Rotary Service Opportunities Program: Poverty and Hunger

An overview
According to the World Bank, about 1.1 billion people survive on less than US$1 per day. And for many of the world’s poor, hunger or malnourishment is a common side effect of their financial situation. An estimated 25,000 people die each day as a result of chronic hunger problems. Countries racked by chronic poverty are more vulnerable to armed conflicts, political instability, poor governance, lawlessness, and corruption. As a result, access to basic services like education and health care are compromised and sustainable development is nearly impossible to achieve. Adding to these challenges are the effects of hunger. People who either don’t have enough to eat or are malnourished because their diets lack essential nutrients are often too weak or ill to seek education, learn job skills, or find and keep a job.

Rotary’s approach
To help alleviate poverty and hunger, Rotarians carry out thousands of service projects each year in communities around the world. They establish microcredit banks to help residents start their own small businesses. They provide seeds and training to help impoverished families grow their own gardens. And they provide low-cost housing to shelter the homeless. Through the projects they carry out in their communities, many Rotary clubs and districts are addressing poverty and hunger issues in these ways:
Raising awareness of poverty and hunger

  • Breaking the cycles of chronic poverty and hunger, and reducing the number of poor and hungry
  • Strengthening the financial security and incomes of the hungry and poor
  • Providing direct and sustainable access to food, and creating social safety nets for the hungry and poor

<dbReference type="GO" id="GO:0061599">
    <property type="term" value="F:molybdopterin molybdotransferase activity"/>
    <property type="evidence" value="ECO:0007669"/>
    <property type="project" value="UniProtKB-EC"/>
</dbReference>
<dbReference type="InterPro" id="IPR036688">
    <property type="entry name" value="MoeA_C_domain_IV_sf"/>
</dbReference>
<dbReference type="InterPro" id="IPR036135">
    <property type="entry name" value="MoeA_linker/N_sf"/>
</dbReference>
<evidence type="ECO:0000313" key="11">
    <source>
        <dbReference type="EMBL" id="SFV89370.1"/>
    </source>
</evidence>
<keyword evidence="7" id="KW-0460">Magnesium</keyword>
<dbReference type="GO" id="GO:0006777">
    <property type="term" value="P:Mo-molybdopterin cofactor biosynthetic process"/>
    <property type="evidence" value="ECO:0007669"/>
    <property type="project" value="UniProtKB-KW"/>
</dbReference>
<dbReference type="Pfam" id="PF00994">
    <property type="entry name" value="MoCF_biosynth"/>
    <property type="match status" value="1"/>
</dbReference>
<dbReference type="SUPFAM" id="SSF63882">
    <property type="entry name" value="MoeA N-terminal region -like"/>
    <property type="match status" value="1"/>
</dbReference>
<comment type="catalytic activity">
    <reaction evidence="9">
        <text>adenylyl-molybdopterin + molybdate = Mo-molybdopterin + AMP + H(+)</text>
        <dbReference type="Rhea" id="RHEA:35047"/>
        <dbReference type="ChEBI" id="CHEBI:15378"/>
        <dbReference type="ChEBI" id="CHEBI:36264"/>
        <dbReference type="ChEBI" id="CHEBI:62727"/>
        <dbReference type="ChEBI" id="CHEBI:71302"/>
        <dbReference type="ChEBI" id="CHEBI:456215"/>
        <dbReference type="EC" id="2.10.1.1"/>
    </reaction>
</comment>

• Promoting gender equality and empowering women

Take action

  • Learn how poverty and hunger affect people in your community and in the world.
  • Find out what other individuals, organizations, communities, and governments are doing to address poverty and hunger.
  • Decide what your club can do to address poverty and hunger.
  • Involve people in your community in your project.
  • Discover what resources exist in your community to address poverty and hunger.
  • Build on existing community resources to reduce poverty and hunger.
  • Develop a way to evaluate the success of your project.

From the Field

  • Poverty persists in the Philippines, despite recent attempts to boost individual incomes through land reform and other social welfare programs. In the town of Calauag, farmers suffer the most from poverty.
  • Many have neither the technical expertise nor the equipment needed to make their farms commercially viable. Unable to compete, the farmers remain locked in a cycle of poverty without access to adequate education, health care, or sanitation facilities.
  • Recognizing an opportunity to help, the Rotary Club of Calauag asked local government agricultural experts to help train farmers in modern sustainable techniques for growing corn and other profitable crops. The experts helped the club identify farmers who would benefit most from training and supplied subsidized seeds for the program. Club members also organized volunteer trainers into a Rotary Community Corps.
  • The Yellow Corn Production Program, as it is called, has trained more than 100 farmers and their families, enabling them to make a profit on their crops. The program has proved so popular that the Calauag club has increased the services it provides. Through Rotary Foundation and Philippine government grants, the program has expanded to include a microcredit loan system, improved farm infrastructure, livestock training programs, and marketing assistance.

How can Oberon Rotary be involved in the Poverty and Hunger Program?
Rotarians are encouraged to conduct service projects to help conquer poverty and hunger in communities around the world.
Any ideas how Oberon Rotary can be involved?

  • Donations?
  • World Community Service project?
  • Any other ideas??

About Oberon Rotary

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